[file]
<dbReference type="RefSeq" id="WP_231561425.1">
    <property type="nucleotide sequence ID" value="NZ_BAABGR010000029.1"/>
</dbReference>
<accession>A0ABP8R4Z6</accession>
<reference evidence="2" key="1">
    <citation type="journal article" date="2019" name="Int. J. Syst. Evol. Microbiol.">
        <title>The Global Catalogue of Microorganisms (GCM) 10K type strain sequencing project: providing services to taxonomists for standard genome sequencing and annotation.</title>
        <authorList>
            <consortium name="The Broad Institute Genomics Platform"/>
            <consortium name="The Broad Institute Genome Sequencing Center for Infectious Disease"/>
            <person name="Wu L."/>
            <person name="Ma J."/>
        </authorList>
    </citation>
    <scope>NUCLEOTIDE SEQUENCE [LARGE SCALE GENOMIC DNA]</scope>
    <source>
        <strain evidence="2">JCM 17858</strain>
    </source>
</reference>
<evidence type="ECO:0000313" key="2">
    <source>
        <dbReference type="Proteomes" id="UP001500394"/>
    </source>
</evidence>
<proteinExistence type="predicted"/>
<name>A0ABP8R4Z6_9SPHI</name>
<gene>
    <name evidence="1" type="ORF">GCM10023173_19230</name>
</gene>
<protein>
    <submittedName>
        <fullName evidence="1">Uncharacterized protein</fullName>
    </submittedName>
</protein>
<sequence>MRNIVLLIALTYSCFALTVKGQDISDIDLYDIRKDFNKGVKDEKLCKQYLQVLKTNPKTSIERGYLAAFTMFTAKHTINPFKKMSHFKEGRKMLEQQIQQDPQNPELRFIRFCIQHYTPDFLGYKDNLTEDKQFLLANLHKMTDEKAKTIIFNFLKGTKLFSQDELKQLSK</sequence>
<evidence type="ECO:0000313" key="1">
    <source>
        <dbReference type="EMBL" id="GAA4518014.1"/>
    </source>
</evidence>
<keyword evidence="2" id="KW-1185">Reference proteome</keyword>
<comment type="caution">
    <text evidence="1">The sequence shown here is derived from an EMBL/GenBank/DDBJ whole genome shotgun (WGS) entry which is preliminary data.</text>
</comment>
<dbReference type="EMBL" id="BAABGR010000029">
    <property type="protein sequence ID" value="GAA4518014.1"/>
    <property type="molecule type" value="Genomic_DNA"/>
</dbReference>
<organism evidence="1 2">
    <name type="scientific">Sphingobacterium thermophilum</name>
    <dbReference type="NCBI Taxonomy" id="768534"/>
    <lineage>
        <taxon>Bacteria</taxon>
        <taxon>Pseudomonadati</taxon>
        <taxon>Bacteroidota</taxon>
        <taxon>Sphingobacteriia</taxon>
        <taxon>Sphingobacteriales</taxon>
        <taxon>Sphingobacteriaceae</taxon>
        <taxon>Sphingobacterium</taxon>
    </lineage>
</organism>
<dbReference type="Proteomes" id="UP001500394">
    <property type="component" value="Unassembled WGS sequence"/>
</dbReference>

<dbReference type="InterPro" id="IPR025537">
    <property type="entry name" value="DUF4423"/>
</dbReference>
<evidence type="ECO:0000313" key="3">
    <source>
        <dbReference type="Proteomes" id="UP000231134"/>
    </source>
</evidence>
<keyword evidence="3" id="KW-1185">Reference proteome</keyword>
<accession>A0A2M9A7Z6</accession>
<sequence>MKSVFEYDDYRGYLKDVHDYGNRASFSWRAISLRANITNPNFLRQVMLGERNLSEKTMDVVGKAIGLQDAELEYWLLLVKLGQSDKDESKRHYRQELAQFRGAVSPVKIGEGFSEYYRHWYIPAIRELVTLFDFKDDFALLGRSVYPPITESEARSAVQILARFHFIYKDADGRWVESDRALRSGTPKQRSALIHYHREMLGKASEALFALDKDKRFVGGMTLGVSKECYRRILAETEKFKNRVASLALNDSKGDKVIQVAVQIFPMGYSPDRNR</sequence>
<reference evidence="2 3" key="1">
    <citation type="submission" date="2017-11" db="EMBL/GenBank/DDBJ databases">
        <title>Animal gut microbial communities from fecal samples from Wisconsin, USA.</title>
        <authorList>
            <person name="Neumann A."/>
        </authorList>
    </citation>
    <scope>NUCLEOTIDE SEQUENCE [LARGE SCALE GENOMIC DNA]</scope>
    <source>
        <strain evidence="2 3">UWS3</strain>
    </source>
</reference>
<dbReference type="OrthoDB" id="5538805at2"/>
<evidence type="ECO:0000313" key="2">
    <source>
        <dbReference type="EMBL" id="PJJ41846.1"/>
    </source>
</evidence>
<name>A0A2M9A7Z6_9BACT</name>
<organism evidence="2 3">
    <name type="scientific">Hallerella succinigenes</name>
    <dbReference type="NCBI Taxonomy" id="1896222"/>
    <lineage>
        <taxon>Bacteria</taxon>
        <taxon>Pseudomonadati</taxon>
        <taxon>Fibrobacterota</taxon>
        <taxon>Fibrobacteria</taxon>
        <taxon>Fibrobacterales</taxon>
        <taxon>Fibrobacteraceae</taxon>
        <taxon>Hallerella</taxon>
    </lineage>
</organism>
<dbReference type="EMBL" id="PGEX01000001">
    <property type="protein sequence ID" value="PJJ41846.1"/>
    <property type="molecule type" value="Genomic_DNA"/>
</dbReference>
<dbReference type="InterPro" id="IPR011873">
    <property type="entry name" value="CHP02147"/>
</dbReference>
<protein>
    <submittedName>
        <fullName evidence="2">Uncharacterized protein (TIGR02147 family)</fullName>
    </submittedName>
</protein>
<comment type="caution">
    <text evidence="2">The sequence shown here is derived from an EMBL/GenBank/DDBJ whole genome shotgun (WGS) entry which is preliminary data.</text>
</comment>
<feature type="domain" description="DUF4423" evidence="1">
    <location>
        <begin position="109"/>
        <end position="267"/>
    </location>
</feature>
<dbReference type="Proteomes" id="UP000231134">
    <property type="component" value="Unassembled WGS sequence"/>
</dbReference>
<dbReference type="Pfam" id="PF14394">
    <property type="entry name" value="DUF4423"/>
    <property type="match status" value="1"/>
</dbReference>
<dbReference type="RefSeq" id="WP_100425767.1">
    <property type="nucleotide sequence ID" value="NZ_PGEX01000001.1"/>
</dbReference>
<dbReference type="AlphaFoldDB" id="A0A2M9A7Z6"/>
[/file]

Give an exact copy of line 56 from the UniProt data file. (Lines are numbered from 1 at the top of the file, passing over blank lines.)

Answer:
        <taxon>Sphingobacteriia</taxon>